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Enterprise Installs 44th Wind Turbine

September 7, 2012

Heidi Harris/Times-Record On August 31 crews from Enterprise Sales, along with a crane company, put the tower up, which is the final step in the installation of a wind turbine on farmer Jeff Wurzer’s farmstead southeast of Valley City.

Located in a bean field atop a hill southeast of Valley City is a mechanical piece of alternative energy that farmer Jeff Wurzer hopes will cut his electricity bill in half.

Wurzer had a wind turbine installed on his farmland by Enterprise Sales of Valley City.

The turbine, which converts wind to energy, generating electricity, took under two months to install and is expected to have paid for itself within four years, according to Jack Hanson, solar and wind energy consultant at Enterprise Sales.

Enterprise Sales, which started as a seed and fertilizer company more than 60 years ago, and has evolved to offer steel buildings, grain bins and roofing, has been a local leader in alternative energy since 2007, when they sold their first wind turbine.

Hanson said Wurzer has a pretty ideal location for his wind tower, atop a hill and away from any major structures for miles but close enough to his house for easy access.

Although the tower was put further out into the field than Wurzer had originally wanted, Hanson thinks it will pay off because the tower will reach more wind in its location.

Wurzer said he wanted a wind tower put on his property because his electricity bill was getting so high, so he thought he’d try out a wind tower to see how that helped. He said if things go well, he also hopes to have a solar powered energy panel installed, which Enterprise Sales also installs.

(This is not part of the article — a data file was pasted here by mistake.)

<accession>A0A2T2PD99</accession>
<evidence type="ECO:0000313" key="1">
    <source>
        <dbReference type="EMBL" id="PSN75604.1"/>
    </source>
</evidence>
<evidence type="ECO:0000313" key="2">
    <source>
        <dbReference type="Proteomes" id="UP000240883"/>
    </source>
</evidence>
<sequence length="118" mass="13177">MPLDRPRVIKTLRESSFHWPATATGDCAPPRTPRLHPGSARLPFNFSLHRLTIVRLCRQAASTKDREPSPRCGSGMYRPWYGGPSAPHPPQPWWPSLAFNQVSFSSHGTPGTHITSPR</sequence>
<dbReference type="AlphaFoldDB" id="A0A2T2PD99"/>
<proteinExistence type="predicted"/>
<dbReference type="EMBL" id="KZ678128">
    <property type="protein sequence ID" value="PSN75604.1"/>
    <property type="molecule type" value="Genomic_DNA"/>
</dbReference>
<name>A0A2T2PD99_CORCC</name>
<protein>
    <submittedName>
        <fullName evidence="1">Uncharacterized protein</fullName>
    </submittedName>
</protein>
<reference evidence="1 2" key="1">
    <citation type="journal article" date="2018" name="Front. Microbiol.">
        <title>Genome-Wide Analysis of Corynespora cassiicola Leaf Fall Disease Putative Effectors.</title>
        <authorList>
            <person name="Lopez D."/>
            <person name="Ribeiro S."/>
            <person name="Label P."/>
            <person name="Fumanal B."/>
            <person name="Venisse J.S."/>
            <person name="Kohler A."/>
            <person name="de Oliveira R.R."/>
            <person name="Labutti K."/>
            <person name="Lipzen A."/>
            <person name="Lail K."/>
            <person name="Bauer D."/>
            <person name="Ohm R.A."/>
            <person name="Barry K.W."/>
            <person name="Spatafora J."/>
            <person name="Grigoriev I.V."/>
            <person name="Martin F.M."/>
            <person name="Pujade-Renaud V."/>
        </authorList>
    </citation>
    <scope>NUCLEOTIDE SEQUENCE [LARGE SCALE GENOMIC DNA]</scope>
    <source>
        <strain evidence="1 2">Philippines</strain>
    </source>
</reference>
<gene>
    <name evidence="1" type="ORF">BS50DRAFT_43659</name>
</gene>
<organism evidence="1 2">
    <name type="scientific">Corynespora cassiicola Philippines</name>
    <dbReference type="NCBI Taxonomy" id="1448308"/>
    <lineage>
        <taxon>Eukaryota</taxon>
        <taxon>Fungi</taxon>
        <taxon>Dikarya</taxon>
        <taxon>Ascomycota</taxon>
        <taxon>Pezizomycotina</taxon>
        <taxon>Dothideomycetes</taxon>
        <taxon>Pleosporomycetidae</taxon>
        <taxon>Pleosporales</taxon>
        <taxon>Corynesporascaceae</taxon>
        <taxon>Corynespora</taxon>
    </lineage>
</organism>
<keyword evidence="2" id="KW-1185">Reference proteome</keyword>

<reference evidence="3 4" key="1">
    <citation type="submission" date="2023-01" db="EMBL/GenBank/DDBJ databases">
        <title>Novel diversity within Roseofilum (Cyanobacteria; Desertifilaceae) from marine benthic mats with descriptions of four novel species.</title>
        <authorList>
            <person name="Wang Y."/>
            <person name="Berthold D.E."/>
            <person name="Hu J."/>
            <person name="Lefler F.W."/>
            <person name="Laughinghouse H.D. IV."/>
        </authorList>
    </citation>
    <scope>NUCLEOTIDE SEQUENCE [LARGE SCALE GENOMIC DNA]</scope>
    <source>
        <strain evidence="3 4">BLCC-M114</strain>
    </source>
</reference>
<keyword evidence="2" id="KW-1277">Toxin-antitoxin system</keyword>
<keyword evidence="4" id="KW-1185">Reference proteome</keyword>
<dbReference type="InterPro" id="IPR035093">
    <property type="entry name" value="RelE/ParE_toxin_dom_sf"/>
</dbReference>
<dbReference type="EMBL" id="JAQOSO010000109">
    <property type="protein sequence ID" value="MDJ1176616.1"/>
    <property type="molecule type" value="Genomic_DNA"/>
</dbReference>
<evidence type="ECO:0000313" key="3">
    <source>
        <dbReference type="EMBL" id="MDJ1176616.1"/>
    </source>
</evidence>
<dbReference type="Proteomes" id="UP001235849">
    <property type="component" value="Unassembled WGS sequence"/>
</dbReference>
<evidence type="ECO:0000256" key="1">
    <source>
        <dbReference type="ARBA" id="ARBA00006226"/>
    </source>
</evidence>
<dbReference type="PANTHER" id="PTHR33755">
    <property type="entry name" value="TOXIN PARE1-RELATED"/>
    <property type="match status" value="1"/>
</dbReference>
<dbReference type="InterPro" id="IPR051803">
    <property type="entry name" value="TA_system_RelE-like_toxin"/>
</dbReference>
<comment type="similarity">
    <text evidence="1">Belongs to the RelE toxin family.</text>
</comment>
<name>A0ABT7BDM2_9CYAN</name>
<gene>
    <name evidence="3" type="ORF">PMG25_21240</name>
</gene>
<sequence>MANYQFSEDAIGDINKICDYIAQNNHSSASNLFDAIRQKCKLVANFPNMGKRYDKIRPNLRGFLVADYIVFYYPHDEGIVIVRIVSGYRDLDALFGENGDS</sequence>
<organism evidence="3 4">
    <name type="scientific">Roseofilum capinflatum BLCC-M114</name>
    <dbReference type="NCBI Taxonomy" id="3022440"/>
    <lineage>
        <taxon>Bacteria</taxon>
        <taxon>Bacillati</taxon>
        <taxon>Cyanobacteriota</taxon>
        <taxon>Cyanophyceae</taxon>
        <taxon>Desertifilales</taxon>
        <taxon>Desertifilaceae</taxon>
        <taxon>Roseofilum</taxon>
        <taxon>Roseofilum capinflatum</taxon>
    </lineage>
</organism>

“I’m always up for something new,” Wurzer said about alternative, greener forms of energy.

The turbine on Wurzer’s property is the 44th turbine Enterprise Sales has put up as a company. Hanson said they’ve even installed towers out west by Minot.

This particular wind turbine is a Danish design, which Hanson calls very simple and reliable due to its single 44 foot blade that “has proven really good.”

The turbine has only one blade, as opposed to a more common three, which makes for less maintenance and a smaller chance of malfunctioning parts.
It’s a downwind design, which means the wind orients the blade. Unlike commercial wind towers that have motors to move the blades in the direction of the wind, this turbine naturally follows the wind.

“You’ll see them just moving on their own all the time,” Hanson said.
The Danish company has been designing the turbines for 30 years, and they expect them to last 30 years “because they’ve worked all the bugs and then problems out of them,” according to Hanson.

To ensure turbines get their full 30-year lifespan, maintenance should be done yearly to compensate for the weathering of the turbines. Hanson said there’s a checklist of maintenance that includes greasing the parts and checking the gearbox.

Enterprise Sales performs maintenance on the turbines for the first year at no cost.

After the year is up, turbine owners can either continue to have Enterprise Sales perform maintenance for a yearly fee or perform the maintenance themselves.

From start to finish, the entire process of installing the wind turbine took less than two months.

One of the first steps was pouring concrete into a steel barrier into the ground.
CR Larson Concrete was the contracted concrete company. Chris Larson, owner, and his crew Justin Steffen and Justin Johnson, Valley City, poured the first part of the concrete July 17. Crew from Enterprise Sales, along with a crane company, put the tower up on August 31.

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